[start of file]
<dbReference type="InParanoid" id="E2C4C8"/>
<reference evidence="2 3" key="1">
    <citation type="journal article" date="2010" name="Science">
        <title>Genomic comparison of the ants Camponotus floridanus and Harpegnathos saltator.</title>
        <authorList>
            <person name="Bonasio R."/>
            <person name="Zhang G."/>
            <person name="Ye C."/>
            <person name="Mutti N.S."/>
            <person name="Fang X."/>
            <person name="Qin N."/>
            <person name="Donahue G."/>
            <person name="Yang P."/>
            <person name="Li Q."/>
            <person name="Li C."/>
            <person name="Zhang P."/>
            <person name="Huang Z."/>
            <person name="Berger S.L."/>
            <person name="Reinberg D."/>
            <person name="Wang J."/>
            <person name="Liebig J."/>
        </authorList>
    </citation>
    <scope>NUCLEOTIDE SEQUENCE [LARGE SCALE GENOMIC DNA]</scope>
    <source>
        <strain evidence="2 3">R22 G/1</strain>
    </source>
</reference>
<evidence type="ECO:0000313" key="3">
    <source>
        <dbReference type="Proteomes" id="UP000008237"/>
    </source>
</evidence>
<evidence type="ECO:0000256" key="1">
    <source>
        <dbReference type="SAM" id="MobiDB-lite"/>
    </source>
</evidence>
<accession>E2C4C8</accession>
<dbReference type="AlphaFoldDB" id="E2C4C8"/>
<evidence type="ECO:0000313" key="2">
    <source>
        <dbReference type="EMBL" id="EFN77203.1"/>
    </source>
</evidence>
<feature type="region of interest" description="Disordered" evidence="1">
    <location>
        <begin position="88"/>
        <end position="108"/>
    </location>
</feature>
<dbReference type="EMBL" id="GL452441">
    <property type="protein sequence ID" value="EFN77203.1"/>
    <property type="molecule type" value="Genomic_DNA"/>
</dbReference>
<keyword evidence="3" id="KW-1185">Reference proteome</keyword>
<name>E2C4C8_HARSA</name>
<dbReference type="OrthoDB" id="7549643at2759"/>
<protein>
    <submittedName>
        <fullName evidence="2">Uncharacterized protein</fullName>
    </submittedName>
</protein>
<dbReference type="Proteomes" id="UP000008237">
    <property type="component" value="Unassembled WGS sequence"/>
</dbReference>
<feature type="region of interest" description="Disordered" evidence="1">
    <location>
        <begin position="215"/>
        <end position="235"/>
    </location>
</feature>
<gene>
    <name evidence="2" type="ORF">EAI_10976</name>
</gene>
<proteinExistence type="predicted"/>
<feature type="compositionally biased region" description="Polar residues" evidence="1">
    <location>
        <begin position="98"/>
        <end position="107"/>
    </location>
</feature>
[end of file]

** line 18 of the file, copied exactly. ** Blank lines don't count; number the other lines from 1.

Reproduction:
            <person name="Berger S.L."/>